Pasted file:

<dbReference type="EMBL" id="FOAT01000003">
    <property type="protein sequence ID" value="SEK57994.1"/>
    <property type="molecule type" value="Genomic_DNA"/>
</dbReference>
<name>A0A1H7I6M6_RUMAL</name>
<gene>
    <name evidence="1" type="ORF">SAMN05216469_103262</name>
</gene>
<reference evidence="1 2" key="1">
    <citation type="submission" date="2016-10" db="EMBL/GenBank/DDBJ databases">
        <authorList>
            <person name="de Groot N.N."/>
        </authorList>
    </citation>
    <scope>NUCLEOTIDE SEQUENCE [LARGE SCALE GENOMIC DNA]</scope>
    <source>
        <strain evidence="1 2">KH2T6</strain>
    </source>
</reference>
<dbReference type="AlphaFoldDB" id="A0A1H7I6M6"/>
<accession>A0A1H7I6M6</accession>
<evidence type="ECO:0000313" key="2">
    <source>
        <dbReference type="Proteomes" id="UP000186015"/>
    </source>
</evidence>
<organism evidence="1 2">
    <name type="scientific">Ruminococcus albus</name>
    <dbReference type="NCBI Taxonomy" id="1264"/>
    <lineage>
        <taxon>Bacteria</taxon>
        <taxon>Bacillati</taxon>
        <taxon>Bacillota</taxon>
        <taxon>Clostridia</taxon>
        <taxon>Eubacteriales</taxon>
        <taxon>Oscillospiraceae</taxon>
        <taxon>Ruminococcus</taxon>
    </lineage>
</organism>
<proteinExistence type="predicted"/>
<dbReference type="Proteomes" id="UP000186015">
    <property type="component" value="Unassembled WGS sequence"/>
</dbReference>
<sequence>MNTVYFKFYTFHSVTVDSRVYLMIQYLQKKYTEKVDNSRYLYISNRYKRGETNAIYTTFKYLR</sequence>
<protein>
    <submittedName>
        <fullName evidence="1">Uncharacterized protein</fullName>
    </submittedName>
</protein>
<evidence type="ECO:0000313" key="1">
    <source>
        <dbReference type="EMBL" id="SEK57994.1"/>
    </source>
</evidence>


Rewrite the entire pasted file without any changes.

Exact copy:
<dbReference type="EMBL" id="FOAT01000003">
    <property type="protein sequence ID" value="SEK57994.1"/>
    <property type="molecule type" value="Genomic_DNA"/>
</dbReference>
<name>A0A1H7I6M6_RUMAL</name>
<gene>
    <name evidence="1" type="ORF">SAMN05216469_103262</name>
</gene>
<reference evidence="1 2" key="1">
    <citation type="submission" date="2016-10" db="EMBL/GenBank/DDBJ databases">
        <authorList>
            <person name="de Groot N.N."/>
        </authorList>
    </citation>
    <scope>NUCLEOTIDE SEQUENCE [LARGE SCALE GENOMIC DNA]</scope>
    <source>
        <strain evidence="1 2">KH2T6</strain>
    </source>
</reference>
<dbReference type="AlphaFoldDB" id="A0A1H7I6M6"/>
<accession>A0A1H7I6M6</accession>
<evidence type="ECO:0000313" key="2">
    <source>
        <dbReference type="Proteomes" id="UP000186015"/>
    </source>
</evidence>
<organism evidence="1 2">
    <name type="scientific">Ruminococcus albus</name>
    <dbReference type="NCBI Taxonomy" id="1264"/>
    <lineage>
        <taxon>Bacteria</taxon>
        <taxon>Bacillati</taxon>
        <taxon>Bacillota</taxon>
        <taxon>Clostridia</taxon>
        <taxon>Eubacteriales</taxon>
        <taxon>Oscillospiraceae</taxon>
        <taxon>Ruminococcus</taxon>
    </lineage>
</organism>
<proteinExistence type="predicted"/>
<dbReference type="Proteomes" id="UP000186015">
    <property type="component" value="Unassembled WGS sequence"/>
</dbReference>
<sequence>MNTVYFKFYTFHSVTVDSRVYLMIQYLQKKYTEKVDNSRYLYISNRYKRGETNAIYTTFKYLR</sequence>
<protein>
    <submittedName>
        <fullName evidence="1">Uncharacterized protein</fullName>
    </submittedName>
</protein>
<evidence type="ECO:0000313" key="1">
    <source>
        <dbReference type="EMBL" id="SEK57994.1"/>
    </source>
</evidence>